DuPont to clean up run-off pond leaking into Faughan

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DuPont is to clean-up an old run-off pond that’s been leaking chemicals into the River Faughan since the late 1970s.

The manufacturer has applied to Derry City and Strabane District Council for permission to carry out decontamination works on the pond that it acquired from the British Oxygen Company (BOC) 37 years ago.

According to a remediation plan prepared by the engineering services firm, CH2M, for DuPont, Ethylene Dichloride, produced by BOC at Maydown in the 1960s and 1970s, has been seeping from the 10,300 square metre pond or ‘warehouse pit’ for years.

The plan points out how the pond became the focus of site investigations “due to elevated Ethylene Dichloride concentrations in groundwater and sporadic Ethylene Dichloride concentrations in the adjacent River Faughan greater than the Environmental Quality Standard (EQS)”.

It adds: “Risk assessment efforts have since confirmed complete environmental pollutant linkages, which represents a constraint to land redevelopment.

“Free-phase Ethylene Dichloride and Ethylene Dichloride-impacted soils were encountered immediately outside the warehouse pit (at shallow depths), which represents a source area that could persist for many decades.

“Ethylene Dichloride concentrations in groundwater, as high as 1,400,000 µg/L, have been measured in shallow groundwater that discharges to the River Faughan resulting in periodic EQS exceedances. “However, the exceedances are sporadic within the tidal river and annual average EDC concentrations do not exceed the EQS (with the EQS being an annual average criteria).”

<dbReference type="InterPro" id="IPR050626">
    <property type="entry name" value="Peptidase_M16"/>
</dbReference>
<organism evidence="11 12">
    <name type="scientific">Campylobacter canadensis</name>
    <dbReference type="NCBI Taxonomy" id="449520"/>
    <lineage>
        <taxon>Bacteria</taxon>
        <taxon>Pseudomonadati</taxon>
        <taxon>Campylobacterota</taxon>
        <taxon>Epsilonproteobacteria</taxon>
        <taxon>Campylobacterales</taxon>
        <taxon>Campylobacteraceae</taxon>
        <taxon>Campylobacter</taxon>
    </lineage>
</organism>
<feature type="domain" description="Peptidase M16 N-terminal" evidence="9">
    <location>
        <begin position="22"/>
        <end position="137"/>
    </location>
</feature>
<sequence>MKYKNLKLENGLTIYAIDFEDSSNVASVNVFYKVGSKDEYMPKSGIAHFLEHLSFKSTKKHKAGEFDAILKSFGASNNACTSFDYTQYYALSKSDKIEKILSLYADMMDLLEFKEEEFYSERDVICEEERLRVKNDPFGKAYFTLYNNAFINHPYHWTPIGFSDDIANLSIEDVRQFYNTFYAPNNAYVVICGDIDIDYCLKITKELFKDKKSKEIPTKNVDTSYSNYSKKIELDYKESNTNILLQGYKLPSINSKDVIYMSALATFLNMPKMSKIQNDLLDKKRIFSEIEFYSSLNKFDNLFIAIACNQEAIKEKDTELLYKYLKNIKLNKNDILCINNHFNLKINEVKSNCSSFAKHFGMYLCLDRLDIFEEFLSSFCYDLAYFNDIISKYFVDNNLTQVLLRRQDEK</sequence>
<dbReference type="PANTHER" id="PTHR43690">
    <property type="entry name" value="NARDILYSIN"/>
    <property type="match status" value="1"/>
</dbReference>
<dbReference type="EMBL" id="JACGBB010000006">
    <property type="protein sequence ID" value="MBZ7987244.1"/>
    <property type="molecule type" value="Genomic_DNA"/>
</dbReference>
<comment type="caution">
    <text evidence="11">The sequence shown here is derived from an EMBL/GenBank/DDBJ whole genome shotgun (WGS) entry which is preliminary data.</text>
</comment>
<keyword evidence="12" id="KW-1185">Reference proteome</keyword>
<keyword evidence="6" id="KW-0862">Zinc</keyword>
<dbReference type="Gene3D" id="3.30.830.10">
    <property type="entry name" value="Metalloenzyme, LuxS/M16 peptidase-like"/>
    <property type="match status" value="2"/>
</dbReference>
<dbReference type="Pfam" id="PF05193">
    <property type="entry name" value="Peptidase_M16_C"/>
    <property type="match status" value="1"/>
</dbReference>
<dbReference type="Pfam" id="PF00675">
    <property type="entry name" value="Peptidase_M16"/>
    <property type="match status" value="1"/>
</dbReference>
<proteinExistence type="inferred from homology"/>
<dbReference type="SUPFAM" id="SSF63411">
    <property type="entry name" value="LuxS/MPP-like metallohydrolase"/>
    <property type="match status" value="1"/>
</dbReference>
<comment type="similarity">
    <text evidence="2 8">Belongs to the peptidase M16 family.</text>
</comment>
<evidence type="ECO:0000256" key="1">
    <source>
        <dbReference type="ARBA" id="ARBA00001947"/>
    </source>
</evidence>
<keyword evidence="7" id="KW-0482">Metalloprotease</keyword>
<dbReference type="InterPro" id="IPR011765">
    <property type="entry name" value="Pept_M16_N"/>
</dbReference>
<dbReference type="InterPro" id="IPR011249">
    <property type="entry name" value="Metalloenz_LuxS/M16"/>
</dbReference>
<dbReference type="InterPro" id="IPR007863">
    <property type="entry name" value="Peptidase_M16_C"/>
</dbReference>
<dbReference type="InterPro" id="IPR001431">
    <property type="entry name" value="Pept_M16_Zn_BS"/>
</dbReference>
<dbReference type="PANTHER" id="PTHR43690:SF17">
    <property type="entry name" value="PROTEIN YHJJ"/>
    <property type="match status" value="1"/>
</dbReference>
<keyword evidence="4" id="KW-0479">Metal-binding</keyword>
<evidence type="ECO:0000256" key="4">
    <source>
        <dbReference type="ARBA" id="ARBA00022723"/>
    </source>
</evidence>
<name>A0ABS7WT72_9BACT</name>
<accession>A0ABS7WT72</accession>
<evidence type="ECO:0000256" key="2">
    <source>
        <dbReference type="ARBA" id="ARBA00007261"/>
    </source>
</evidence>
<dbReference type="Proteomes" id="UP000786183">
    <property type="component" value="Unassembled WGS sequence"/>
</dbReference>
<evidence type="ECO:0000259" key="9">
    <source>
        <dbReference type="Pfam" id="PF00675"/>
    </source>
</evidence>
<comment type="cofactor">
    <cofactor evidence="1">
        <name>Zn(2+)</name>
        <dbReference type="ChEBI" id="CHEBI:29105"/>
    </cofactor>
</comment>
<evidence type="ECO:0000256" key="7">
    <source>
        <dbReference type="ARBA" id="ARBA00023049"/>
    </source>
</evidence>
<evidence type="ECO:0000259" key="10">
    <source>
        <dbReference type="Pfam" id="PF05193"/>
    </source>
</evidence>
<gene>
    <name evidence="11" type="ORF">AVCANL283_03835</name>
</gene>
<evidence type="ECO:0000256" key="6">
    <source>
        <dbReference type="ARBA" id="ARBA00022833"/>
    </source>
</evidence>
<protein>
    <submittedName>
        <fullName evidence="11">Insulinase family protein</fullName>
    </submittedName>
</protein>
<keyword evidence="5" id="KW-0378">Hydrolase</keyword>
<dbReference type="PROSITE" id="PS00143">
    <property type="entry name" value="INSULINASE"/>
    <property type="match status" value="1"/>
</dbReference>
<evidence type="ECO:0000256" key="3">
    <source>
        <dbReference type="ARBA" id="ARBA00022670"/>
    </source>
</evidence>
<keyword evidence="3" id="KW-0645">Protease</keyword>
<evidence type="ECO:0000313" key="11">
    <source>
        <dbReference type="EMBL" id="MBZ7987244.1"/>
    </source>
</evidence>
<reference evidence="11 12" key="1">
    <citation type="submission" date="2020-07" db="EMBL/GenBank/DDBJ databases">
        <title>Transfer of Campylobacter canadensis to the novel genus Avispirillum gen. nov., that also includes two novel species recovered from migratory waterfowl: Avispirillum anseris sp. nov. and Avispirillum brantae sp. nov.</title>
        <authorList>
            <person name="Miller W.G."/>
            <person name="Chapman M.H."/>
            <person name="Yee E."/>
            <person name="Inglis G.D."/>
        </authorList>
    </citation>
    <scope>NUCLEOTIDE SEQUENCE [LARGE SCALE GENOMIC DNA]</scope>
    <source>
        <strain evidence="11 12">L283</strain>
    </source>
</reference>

DuPont propose using Daramend, a vegetable and mineral material based substance to clean up the pond and soil.

In a statement DuPont said it is committed to the highest standards of safety and environmental stewardship at its facilities.

It stated: “In fact, DuPont has been working for several years to develop a plan for remediation of ethylene dichloride in soils and groundwater at the Maydown site.

“Soil and groundwater were contaminated by a previous land owner, and DuPont is addressing this legacy issue in accordance with existing regulations and our commitment to environmental stewardship.

“We have been working cooperatively with several government agencies, including the Derry City Health Department, throughout the process. A risk assessment conducted according to British regulations (CLR11) has determined there is no adverse human health impact to the community. Our remediation plan has been submitted through the Council’s Planning Department for approval by a variety of public agencies including but not limited to: Northern Ireland Environment Agency, Lough’s Agency, Derry City Health Department, Shared Environmental Services. We expect to complete the work under the current application in 2018.”